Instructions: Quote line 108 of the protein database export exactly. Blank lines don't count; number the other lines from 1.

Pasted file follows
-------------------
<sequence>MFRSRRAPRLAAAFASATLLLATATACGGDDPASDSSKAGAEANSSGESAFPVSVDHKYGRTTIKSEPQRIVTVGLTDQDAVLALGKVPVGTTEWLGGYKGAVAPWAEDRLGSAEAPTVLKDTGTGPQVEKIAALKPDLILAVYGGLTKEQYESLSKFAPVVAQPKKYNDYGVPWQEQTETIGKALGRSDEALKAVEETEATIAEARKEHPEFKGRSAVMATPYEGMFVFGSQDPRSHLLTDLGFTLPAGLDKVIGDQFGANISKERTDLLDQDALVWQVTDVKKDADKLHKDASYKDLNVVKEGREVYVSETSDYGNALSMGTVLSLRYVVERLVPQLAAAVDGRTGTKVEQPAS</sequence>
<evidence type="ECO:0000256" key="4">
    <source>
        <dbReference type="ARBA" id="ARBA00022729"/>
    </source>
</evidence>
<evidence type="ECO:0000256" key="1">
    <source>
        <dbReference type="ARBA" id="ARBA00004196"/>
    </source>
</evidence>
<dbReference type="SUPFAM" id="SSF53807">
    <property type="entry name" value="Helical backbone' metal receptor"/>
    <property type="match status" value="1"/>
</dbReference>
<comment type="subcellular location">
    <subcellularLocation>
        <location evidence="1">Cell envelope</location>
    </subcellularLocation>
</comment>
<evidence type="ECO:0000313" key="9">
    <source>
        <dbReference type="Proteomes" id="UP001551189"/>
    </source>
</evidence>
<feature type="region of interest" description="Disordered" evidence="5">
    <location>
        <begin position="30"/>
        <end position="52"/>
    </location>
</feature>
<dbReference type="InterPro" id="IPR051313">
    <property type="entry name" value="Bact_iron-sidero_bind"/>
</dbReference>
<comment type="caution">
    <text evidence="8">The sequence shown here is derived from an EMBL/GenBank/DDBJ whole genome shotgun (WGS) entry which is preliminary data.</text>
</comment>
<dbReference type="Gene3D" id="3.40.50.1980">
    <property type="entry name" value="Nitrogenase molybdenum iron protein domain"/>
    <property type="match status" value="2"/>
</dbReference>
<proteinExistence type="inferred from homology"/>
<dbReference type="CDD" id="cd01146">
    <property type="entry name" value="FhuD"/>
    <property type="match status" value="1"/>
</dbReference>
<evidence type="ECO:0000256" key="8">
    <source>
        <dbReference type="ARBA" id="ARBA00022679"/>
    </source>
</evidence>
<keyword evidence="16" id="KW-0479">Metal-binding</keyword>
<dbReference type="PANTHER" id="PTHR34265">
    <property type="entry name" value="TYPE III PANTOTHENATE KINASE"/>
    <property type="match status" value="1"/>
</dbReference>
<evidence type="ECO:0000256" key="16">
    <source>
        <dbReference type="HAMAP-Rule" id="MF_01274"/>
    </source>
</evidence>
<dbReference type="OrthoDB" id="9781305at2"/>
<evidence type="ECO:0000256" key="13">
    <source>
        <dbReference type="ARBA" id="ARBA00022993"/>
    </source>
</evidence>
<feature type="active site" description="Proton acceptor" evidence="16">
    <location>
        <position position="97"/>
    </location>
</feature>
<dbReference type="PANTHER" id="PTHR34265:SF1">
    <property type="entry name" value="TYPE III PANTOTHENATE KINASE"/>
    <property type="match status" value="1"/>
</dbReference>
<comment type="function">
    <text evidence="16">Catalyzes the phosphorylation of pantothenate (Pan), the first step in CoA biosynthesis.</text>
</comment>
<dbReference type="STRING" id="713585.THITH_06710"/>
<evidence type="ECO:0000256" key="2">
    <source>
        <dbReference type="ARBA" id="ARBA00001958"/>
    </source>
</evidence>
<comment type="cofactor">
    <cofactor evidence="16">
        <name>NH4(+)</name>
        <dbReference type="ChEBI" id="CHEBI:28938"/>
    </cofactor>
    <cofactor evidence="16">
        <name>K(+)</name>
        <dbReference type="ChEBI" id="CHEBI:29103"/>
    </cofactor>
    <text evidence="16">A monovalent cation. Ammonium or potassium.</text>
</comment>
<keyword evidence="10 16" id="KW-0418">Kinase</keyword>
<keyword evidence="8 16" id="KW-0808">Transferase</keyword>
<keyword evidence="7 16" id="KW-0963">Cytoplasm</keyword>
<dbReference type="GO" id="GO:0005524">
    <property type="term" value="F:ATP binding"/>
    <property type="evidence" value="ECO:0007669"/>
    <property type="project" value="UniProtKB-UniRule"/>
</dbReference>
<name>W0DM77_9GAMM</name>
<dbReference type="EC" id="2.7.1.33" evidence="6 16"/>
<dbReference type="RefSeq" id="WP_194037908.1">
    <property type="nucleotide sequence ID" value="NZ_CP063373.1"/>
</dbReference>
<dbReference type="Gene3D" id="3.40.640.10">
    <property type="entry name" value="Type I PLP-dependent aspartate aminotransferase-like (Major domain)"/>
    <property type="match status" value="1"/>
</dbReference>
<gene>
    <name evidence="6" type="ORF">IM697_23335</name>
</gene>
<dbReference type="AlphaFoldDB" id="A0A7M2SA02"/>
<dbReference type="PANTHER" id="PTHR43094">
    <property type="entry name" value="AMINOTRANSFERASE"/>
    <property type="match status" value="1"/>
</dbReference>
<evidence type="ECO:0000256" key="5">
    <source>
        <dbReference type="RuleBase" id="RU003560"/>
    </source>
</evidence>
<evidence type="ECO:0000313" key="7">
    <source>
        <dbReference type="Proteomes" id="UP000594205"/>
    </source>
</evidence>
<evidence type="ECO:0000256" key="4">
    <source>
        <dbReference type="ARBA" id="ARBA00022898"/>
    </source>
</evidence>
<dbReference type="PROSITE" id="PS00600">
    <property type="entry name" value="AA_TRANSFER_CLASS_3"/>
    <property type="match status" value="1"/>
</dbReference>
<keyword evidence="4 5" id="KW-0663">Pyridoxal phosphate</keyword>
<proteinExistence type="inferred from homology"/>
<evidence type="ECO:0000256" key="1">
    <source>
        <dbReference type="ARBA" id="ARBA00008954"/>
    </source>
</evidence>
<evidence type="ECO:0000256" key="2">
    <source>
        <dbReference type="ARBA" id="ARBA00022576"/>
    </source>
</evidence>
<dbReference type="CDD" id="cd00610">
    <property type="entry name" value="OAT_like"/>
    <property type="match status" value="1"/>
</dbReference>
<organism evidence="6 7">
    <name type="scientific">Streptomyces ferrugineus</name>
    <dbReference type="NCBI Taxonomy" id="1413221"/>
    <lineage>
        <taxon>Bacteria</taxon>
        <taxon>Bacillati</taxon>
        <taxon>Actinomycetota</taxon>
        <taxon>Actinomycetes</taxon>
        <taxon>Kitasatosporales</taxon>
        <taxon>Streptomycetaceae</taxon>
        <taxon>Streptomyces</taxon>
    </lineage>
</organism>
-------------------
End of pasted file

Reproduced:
    <property type="nucleotide sequence ID" value="NZ_CP063373.1"/>